Creativity: Having the courage to finish

Creativity: Having the courage to finish

“So please kondo your ghost projects and all artifacts associated with them: Give them away, throw them away, just let them go.” ~ Megan Hustad

This was the starting premise for a fascinating discussion in The House of Beautiful Business’ annual gathering in October 2020, facilitated by author and editor, Megan Hustad, and inspired by an article she had written.

While discussing whether or not to cull unfinished creative projects, someone spoke about people who never finish their projects because they can’t seem to stop working on them. They keep making drafts, finding new bits of research, showing their project to a vast array of mentors and coaches and test audiences and beta readers and friends, accumulating an equally vast array of constructive criticism to respond to and incorporate into their work. I am sure I have witnessed instances where the numerous and different pieces of feedback started cancelling each other out.

For all this effort the project never seems to get finished.

Have you seen the movie The Wonder Boys? The main character is a writer who is working on a second novel, having already had success with his first. He has been working on this thing for years; when the movie’s storyline takes place, his unfinished draft is the size of a metropolitan phone book. Another character – one of his writing students – reads the draft and reminds him that, in his teaching, he advises his students to make choices. She opines that his draft reads as if he has failed to do this. And his character is, indeed, a man who cannot make choices – his personal life is a mess because of this, and apparently his writing is too. He seems to be paralysed by the trappings of success – a best seller under his belt and a teaching job at a respectable university – and as a result is unable to take risks, whether that be to expose himself to the love of a human or the scrutiny of readers.

I wonder if something similar happens to people who can’t finish their projects. Are they are paralysed by the creative options open to them, scared of what will happen if they choose the wrong one, or anxious about rejection?

This hasn’t ever happened to me, not because I am gifted with preternatural boldness or discipline, or such astounding levels of ability or talent that I don’t have to worry about adverse reactions. My early life as a performer took care of procrastination: as an independent performer and choreographer I would set a date for a performance (sometimes as part of a curated event or sometimes my own production) and then work towards it. I would have weeks or months to get ready but, come hell or high water and in sickness and in health, I would have to go on stage at that date. If my work was too raw or unready or unlovable, then tough.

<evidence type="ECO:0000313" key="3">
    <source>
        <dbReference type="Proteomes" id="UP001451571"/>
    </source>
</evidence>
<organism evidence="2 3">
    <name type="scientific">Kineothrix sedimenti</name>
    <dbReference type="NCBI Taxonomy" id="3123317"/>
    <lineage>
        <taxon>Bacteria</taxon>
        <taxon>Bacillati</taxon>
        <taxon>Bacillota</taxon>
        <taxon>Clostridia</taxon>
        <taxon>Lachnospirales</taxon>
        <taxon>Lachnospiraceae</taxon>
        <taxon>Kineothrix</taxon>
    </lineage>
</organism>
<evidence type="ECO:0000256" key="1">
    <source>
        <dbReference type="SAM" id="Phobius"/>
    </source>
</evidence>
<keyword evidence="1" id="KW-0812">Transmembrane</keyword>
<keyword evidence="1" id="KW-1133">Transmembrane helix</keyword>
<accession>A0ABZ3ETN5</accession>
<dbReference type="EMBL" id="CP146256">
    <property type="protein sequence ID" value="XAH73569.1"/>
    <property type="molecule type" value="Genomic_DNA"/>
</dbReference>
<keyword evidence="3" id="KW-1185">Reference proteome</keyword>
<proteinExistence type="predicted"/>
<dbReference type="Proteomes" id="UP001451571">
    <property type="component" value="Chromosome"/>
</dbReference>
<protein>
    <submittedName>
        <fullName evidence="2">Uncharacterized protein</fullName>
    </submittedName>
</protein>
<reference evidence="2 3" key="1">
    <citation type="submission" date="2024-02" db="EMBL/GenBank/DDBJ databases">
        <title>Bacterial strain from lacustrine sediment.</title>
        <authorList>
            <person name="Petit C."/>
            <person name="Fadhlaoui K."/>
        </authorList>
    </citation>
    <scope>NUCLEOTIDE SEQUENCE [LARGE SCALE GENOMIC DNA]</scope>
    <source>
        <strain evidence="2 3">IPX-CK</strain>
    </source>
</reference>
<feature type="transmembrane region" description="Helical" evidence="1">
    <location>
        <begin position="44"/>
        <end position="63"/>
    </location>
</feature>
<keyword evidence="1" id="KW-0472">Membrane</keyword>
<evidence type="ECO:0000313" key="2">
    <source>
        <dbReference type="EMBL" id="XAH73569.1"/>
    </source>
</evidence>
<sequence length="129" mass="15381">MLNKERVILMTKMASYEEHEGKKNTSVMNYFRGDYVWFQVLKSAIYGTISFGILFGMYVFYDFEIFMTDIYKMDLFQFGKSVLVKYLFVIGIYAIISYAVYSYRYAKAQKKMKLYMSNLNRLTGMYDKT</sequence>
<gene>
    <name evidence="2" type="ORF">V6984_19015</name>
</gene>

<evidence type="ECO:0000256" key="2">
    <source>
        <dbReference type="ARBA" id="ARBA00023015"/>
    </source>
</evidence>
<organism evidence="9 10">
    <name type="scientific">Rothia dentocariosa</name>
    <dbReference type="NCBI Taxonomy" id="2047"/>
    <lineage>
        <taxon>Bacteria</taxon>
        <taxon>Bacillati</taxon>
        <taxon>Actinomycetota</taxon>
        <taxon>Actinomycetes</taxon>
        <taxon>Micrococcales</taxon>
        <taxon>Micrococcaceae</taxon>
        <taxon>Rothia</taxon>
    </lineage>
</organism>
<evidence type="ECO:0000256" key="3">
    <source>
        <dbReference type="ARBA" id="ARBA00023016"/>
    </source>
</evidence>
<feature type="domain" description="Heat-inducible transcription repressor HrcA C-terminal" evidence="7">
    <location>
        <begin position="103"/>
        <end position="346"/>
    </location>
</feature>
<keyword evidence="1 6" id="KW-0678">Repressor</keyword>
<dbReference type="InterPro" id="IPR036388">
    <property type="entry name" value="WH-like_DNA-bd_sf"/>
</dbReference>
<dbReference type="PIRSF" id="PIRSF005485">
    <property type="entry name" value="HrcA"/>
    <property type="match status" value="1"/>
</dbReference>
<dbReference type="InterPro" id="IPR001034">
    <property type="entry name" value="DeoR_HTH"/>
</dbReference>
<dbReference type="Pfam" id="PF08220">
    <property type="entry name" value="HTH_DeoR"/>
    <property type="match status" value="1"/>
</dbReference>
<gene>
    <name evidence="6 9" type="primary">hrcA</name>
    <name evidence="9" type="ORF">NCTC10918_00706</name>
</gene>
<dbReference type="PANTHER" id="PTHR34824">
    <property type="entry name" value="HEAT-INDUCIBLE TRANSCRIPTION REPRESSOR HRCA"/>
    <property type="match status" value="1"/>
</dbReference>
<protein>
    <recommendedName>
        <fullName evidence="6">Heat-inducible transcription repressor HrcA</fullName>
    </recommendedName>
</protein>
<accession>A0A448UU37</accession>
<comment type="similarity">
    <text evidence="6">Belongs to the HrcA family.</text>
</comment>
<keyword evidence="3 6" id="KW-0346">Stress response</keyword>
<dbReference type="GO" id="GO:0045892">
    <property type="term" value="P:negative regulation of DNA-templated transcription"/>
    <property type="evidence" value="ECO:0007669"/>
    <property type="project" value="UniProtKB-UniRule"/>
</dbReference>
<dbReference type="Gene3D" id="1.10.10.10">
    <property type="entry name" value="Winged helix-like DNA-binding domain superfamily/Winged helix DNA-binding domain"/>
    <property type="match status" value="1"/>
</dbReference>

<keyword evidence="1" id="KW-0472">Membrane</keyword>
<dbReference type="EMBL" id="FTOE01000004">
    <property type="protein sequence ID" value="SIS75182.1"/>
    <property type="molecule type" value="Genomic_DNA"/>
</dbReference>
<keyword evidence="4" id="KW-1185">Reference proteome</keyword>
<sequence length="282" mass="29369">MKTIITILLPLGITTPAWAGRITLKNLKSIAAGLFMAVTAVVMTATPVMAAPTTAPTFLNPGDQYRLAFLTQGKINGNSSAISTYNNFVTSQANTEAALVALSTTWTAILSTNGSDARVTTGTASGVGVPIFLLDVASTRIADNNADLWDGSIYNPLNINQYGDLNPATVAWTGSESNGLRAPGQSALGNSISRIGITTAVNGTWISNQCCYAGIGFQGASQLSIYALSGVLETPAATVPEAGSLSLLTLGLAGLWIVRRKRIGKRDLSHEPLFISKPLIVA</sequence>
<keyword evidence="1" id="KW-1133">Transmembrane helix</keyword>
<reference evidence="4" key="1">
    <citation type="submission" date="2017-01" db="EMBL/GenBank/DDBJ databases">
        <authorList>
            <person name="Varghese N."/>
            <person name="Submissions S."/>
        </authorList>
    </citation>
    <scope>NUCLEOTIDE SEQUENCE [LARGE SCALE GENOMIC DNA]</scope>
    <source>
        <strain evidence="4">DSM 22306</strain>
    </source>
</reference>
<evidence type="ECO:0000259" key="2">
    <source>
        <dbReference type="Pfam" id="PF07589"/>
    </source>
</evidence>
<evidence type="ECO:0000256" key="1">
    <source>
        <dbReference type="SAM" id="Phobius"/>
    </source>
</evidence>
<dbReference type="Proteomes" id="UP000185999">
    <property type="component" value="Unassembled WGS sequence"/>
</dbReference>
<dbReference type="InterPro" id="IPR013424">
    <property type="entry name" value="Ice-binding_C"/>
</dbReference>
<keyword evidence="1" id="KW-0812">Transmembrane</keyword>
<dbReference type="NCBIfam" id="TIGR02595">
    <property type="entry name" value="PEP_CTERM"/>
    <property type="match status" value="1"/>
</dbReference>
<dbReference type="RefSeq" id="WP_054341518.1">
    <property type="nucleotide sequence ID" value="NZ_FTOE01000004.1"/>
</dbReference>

Photo by Michael Nash

I learnt something from all of that: your work is never ready. There is always something else to learn, to master, to refine… Just before writing this, I was listening to one of Paul Holdengraber’s wonderful interviews where his subject – the inimitable Henry Rollins – says about musicians who think they have mastered their craft:

“When you think you can take a dragon for a walk, leave.”

Another incredibly wise quotation I treasure is from Anne Patchett:

“Forgiveness, therefore, is key. I can’t write the book I want to write, but I can and will write the book I am capable of writing.”

Do the best work you can, forgive yourself for not doing what you wanted to do, remind yourself that no one can walk a dragon, and show your work. Your audience may criticise – fairly or not (and there are always know-it-alls to contend with) – but there will be many who appreciate what you’ve done. Or even what you’ve attempted. I also learnt in my performance days that audiences are sometimes happy to forgive some rough or raw material in order to support an interesting experiment or an honest effort. Give your audience the power to surprise you with their delight in, and engagement with, your work.

How do you know when to sign off on a project? Not when it’s perfect but when you have stopped learning from it, when you need to move onto the challenge of building a new piece of work to lift you to a whole new level of endeavour.

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